I've been trying and trying to come up with an idea for one of those funny, creative columns like Mic Looby and Bill Bryson write, but the only thing I can think of is public transportation. Which I've already written about to distraction, but it is the one constant in my life.

I feel like I should have a story in mind, but I don't. Just several nagging images that I thought would artfully reshape themselves as witty paragraphs, but have succeeded in nothing of the sort. I was going to call it quits and say I had writers' block, but I gave myself a deadline of writing this piece and one more by Saturday and time is clearly running out. Thank goodness I'm not terribly strict on myself.

Except really lately I have been. If you don't know me rather well, you may well be surprised, but I can be ridiculously good at being ridiculously strict on myself if there's a good reason, like becoming a mermaid or starting to notice excess baggage in my smile (yeah, right, like I was going to give you a link for that one!).

I'm nearly at the end (huzzah!) of two seriously deprived (and yet, may I report, I do not yet consider myself depraved, except, of course, in the total sense) weeks. I have been going without sugar in my tea.

Perhaps you do not realize what a humongous sacrifice this is. This is either because you do not drink tea or because you have poor taste. Frankly, I see no other alternative.

For these two weeks, I have also given up all sweets except one small piece of chocolate after lunch, as well as anything save fruits and vegetables for dinner. That I can live with. It's the sugarless tea that's driving me mad.

When I lived in England, a friend once told me that if I went for two weeks without sugar in my tea I'd never go back. I tried, and went right back. But that was years ago now, and I thought I'd give it another go. I'm somewhat disturbed that I have no great recollection of the last endeavor except, at the end of it, thinking that I probably could manage without sugar, but just preferred having it. I now know better.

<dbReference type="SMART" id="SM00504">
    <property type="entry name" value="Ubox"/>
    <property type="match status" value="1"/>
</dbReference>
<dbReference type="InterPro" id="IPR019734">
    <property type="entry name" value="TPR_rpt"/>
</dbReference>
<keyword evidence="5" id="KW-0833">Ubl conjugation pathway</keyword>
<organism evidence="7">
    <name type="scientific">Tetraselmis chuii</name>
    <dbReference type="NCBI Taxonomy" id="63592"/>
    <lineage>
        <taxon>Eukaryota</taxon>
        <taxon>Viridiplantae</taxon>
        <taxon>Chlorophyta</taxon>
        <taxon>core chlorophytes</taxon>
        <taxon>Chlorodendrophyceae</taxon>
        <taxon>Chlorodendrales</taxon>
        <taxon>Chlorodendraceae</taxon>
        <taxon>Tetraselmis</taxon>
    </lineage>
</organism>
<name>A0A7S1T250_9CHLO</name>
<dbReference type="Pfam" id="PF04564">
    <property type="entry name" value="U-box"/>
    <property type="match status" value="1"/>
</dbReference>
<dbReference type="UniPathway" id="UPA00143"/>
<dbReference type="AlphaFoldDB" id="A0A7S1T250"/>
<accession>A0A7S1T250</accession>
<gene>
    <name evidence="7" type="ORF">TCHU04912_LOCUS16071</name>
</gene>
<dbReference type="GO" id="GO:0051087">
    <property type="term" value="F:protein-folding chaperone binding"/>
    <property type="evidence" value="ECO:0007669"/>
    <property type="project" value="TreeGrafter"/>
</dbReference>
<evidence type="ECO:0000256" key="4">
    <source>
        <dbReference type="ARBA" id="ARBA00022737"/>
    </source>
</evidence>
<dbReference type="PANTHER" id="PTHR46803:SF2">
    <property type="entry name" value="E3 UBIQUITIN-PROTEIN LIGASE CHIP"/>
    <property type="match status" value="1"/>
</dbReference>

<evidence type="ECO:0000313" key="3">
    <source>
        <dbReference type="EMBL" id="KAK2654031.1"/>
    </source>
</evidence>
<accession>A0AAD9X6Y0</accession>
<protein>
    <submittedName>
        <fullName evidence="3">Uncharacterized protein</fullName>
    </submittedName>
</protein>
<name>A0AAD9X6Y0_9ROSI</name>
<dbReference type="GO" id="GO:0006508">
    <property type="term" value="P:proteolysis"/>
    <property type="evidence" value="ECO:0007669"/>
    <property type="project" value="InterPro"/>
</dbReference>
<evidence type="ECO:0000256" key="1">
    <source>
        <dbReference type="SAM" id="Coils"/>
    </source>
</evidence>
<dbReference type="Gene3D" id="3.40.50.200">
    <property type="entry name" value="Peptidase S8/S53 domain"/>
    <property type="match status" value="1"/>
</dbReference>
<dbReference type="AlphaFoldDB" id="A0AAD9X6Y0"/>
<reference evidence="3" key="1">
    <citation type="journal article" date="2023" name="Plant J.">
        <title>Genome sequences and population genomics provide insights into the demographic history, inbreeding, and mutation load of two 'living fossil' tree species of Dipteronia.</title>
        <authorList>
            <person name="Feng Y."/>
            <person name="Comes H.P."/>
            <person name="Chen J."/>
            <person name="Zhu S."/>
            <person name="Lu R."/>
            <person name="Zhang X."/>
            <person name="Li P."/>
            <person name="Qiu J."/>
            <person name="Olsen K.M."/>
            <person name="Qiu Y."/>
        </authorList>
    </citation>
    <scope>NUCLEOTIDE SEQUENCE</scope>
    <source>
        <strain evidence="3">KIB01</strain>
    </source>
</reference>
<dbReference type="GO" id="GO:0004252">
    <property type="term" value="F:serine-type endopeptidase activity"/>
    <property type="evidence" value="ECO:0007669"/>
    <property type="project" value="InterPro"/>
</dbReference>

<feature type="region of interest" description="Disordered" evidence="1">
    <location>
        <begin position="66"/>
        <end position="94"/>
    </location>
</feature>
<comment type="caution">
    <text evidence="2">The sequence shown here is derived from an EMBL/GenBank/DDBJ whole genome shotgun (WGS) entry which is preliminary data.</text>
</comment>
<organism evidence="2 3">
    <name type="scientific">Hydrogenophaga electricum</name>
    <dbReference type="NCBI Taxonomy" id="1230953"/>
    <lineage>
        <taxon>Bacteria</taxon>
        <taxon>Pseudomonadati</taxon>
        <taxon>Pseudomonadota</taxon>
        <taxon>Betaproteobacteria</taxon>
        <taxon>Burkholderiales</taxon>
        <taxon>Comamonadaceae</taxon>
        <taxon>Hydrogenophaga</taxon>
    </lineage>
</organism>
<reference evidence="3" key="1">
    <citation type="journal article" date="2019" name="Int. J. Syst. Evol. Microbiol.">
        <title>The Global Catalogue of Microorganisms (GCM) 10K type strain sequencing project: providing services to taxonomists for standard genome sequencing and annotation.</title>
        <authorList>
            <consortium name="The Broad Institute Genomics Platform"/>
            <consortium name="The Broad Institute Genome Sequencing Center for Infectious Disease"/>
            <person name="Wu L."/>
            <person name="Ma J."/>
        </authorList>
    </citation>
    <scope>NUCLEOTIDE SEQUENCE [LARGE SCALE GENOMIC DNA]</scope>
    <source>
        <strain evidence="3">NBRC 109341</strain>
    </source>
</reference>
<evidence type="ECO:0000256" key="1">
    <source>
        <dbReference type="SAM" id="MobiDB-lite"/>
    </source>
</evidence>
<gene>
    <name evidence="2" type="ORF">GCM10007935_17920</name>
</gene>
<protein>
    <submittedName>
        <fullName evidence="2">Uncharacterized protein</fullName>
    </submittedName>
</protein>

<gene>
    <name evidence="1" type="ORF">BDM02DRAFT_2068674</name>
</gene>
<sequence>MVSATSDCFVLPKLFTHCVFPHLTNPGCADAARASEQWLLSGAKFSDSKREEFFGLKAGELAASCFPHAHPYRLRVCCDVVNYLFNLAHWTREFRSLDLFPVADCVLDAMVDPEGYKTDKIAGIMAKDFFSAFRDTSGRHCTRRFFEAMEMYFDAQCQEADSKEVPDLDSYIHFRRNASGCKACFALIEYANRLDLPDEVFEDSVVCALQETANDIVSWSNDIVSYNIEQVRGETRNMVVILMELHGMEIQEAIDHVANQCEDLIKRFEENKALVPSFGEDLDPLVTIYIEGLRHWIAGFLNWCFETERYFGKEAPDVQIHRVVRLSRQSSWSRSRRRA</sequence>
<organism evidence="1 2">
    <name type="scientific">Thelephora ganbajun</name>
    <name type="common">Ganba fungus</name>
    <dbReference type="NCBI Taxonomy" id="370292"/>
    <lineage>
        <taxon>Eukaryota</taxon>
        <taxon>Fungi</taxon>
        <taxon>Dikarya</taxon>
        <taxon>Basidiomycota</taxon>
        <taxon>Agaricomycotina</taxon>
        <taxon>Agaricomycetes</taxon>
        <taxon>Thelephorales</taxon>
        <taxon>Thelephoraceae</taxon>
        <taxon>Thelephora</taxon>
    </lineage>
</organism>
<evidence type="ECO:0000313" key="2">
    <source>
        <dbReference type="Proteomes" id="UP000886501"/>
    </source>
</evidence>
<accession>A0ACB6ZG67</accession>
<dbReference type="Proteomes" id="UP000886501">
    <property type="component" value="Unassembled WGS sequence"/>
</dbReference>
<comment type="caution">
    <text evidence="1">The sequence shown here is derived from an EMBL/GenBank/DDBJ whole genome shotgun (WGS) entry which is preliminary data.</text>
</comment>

Every cup of tea has been painful, and I have an average of 3-4 cups a day. Missing two sugars each. A co-worker said he once gave up his two sugars for a similar length of time, then immediately raced up to three. I can't say I blame him.

All my co-workers know I've given up sugar in my tea. All my students know. All my Facebook friends know. I'd be putting it on the prayer chain at church, except I think I might just barely manage to manage the last two days. Besides, most the prayer chain's already on Facebook.

I hate to harp, but I must reiterate: I am going for two weeks without sugar in my tea. Have you tried tea without sugar? It's revolting. Fortunately, I have developed a very strong character with regard to revolting tea as, as I mentioned, I have lived in England, which almost guarantees one has learned to stomach revolting tea for the sake of society. Come to think of it, that's probably why the sugar didn't bug me so much then. My tolerance was really quite high.

Take for example the time I was attending a family friend's baby's christening lunch. I was rather young and adventuresome and not yet terribly refined in my tastes and thought I'd be daring and add a sprig of milk to my already honeyed and lemoned tea. The tea curdled, but, not realizing I'd done anything wrong, I forced myself to drink the concoction until my hostess' mother looked over at my teacup and insisted I empty it down the drain, which I initially protested, but soon succumbed.

Nowadays I wouldn't consider myself a tea snob; it's simply that that I like a strong Twining's English (or Irish) Breakfast tea with ample full cream milk put in before the two sugars. Surely that isn't so much to ask? I mean, some days I even prefer Earl or Lady Grey, and, in rare instances, I feel the urge for some white or peppermint tea. Minus the milk, of course.

But now I have soldiered on through 12 (and counting!) very tedious days of taste bud trauma, and am eagerly awaiting Sunday morning's breakfast. Until then I'll be whining on public transportation if anyone needs me.

Wednesday, July 28, 2010

quicko: mixmaster

A brand name. For, you guessed it, mixers. Much like Kleenex or Tylenol or Band-Aids or Scotch tape or Saran wrap (or Hoovers, in England).

Tuesday, July 27, 2010

quicko: "winter"

This might be a repeat photo for those of you whose computers are displaying this Sunday's adventures properly, but mine isn't and I took the picture with this thought in mind, so I'm afraid you're just going to have to deal with it: this is winter in Sydney.

Monday, July 26, 2010

quicko: a confession

I have a confession to make. I watched Good News Week tonight. I'm not actually sure if this is a bad thing or not, but I felt like it was safest to just confess up front.